Clandestine Political Violence compares four types of clandestine political violence: left-wing (in Italy and Germany), right-wing (in Italy), ethnonationalist (in Spain) and religious fundamentalist (in Islamist clandestine organizations). Oriented toward theory building, Della Porta develops her own definition of clandestine political violence. Building on the most recent developments in social movement studies, Della Porta proposes an original interpretative model. Using a unique research design, she singles out some common causal mechanisms at the onset, during the persistence and at the demise of clandestine political violence. The development of the phenomenon is located within the interactions among social movements, countermovements and the state. She pays particular attention to the ways different actors cognitively construct the reality they act upon. Based on original empirical research as well as existing research in many languages, this book is rich in empirical evidence on some of the most crucial cases of clandestine political violence.
(source: Nielsen Book Data)
  • 1. Political violence and social movements: an introduction-- 2. Escalating policing-- 3. Competitive escalation during protest cycles-- 4. The activation of militant networks-- 5. Organizational compartmentalization-- 6. Action militarization-- 7. Ideological encapsulation-- 8. Militant enclosure-- 9. Leaving clandestinity? Reversing mechanisms of engagement-- 10. Clandestine political violence: some conclusions.
  • (source: Nielsen Book Data)
Clandestine Political Violence compares four types of clandestine political violence: left-wing (in Italy and Germany), right-wing (in Italy), ethnonationalist (in Spain) and religious fundamentalist (in Islamist clandestine organizations). Oriented toward theory building, Della Porta develops her own definition of clandestine political violence. Building on the most recent developments in social movement studies, Della Porta proposes an original interpretative model. Using a unique research design, she singles out some common causal mechanisms at the onset, during the persistence and at the demise of clandestine political violence. The development of the phenomenon is located within the interactions among social movements, countermovements and the state. She pays particular attention to the ways different actors cognitively construct the reality they act upon. Based on original empirical research as well as existing research in many languages, this book is rich in empirical evidence on some of the most crucial cases of clandestine political violence.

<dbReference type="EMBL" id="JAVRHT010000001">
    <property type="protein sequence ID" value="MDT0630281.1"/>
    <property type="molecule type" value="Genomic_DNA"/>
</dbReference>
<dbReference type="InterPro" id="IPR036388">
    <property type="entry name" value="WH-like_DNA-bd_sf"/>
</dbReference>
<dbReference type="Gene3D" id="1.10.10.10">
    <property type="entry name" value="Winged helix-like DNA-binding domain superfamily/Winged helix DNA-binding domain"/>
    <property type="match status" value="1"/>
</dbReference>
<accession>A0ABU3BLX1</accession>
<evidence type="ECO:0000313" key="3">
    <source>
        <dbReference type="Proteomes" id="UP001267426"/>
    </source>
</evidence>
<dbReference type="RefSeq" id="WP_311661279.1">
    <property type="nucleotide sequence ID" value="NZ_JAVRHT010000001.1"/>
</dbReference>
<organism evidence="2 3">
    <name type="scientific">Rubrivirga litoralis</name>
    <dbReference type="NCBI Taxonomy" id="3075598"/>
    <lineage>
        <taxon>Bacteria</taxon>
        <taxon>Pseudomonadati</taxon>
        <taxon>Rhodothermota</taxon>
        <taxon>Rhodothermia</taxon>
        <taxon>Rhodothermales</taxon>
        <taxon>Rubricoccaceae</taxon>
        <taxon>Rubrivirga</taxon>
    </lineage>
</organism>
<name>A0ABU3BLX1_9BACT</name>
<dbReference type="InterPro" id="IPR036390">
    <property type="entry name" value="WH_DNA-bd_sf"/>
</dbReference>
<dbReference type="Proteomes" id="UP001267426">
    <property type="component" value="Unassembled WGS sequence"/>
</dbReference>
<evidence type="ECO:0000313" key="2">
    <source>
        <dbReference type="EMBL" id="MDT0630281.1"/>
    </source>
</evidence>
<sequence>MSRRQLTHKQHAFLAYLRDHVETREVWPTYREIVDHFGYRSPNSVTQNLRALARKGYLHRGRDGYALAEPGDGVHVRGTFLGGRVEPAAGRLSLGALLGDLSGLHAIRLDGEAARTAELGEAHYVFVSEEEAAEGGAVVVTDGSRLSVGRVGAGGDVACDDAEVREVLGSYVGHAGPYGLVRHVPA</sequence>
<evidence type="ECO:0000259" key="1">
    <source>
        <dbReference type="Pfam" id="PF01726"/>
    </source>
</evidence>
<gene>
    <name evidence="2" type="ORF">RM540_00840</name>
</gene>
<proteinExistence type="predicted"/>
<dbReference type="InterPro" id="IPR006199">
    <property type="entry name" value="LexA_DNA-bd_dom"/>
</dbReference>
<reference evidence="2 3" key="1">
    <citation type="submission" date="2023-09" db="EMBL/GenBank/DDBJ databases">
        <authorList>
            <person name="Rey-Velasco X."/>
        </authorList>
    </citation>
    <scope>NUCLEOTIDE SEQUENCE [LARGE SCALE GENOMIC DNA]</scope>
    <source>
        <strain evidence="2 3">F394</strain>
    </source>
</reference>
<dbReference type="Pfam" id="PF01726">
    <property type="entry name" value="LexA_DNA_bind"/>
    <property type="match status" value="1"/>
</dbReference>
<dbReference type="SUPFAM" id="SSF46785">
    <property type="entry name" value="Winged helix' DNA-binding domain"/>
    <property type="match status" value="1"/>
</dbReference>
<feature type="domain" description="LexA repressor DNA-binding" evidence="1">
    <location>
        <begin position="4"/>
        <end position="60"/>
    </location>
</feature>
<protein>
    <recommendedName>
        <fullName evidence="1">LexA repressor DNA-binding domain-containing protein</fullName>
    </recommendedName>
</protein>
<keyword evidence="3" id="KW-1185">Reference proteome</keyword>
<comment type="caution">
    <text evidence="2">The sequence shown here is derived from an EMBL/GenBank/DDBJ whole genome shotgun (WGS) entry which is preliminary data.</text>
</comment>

(source: Nielsen Book Data)
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JC328.6 .D445 2013 Unknown
Book
xx, 250 p. : ill. ; 23 cm.
  • 1. Introduction: informal workers' movements and the state-- 2. Struggling with informality-- 3. The success of competitive populism-- 4. Communism's resistance to change-- 5. Why accommodation leads to minimal gains-- 6. Conclusion: dignifying discontent.
  • (source: Nielsen Book Data)
Since the 1980s, the world's governments have decreased state welfare and thus increased the number of unprotected 'informal' or 'precarious' workers. As a result, more and more workers do not receive secure wages or benefits from either employers or the state. This book offers a fresh and provocative look into the alternative social movements informal workers in India are launching. It also offers a unique analysis of the conditions under which these movements succeed or fail. Drawing from 300 interviews with informal workers, government officials and union leaders, Rina Agarwala argues that Indian informal workers are using their power as voters to demand welfare benefits from the state, rather than demanding traditional work benefits from employers. In addition, they are organizing at the neighborhood level, rather than the shop floor, and appealing to 'citizenship', rather than labor rights.
(source: Nielsen Book Data)
  • 1. Introduction: informal workers' movements and the state-- 2. Struggling with informality-- 3. The success of competitive populism-- 4. Communism's resistance to change-- 5. Why accommodation leads to minimal gains-- 6. Conclusion: dignifying discontent.
  • (source: Nielsen Book Data)